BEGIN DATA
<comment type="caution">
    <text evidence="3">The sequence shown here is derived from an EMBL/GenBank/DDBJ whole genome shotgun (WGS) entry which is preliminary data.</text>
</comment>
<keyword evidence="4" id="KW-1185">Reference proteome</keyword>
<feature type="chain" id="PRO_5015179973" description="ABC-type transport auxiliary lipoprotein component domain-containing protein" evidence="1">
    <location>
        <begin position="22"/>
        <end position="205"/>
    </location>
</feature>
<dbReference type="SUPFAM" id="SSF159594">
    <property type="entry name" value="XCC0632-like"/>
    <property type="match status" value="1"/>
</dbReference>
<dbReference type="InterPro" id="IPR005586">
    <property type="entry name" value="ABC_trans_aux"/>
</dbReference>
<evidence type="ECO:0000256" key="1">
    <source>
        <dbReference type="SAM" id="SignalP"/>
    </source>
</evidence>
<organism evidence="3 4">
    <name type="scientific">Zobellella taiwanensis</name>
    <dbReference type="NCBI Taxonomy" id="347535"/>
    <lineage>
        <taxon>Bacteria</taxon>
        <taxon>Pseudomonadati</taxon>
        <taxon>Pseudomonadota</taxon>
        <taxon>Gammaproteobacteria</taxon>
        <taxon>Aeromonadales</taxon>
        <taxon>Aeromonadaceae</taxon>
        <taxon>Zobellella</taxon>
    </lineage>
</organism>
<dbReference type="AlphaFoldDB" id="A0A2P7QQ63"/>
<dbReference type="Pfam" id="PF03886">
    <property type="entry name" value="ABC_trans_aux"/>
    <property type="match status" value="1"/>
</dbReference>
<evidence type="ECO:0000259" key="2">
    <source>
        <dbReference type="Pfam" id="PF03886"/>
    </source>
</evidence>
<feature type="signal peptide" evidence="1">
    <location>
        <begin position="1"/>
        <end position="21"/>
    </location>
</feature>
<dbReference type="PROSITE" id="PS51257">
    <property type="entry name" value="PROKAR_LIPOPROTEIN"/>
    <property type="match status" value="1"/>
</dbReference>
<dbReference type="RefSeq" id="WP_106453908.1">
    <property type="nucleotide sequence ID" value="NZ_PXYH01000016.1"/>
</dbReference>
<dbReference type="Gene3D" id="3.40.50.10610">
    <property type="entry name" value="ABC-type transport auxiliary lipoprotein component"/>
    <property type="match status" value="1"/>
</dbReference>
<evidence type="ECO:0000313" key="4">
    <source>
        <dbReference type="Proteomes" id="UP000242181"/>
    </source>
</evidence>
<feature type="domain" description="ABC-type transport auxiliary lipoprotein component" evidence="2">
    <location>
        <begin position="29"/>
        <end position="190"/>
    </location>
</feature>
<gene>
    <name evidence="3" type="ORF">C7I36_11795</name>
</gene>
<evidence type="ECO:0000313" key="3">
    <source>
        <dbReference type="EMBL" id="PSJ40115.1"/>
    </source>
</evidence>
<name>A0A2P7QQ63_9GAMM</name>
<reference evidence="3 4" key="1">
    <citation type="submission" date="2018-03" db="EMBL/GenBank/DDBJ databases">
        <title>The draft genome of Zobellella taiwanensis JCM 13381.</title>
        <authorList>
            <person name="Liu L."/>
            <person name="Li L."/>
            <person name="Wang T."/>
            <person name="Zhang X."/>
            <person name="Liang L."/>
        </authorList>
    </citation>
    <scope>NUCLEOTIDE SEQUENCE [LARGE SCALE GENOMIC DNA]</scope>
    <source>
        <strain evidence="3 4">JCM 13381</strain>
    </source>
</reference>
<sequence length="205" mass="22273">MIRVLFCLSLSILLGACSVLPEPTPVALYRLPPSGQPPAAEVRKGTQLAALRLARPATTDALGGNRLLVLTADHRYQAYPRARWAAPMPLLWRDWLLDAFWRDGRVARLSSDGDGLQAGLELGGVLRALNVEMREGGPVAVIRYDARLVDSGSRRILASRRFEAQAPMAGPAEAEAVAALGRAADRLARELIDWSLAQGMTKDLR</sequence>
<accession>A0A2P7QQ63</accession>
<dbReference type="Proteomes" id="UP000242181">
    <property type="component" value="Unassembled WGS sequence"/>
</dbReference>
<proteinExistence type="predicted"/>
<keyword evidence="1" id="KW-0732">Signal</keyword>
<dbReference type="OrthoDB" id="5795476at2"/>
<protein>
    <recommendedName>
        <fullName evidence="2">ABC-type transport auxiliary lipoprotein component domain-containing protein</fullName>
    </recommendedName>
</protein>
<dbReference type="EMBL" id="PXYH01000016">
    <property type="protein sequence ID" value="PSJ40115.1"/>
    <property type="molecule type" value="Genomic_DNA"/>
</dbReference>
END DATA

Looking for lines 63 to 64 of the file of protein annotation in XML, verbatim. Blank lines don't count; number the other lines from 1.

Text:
<evidence type="ECO:0000313" key="4">
    <source>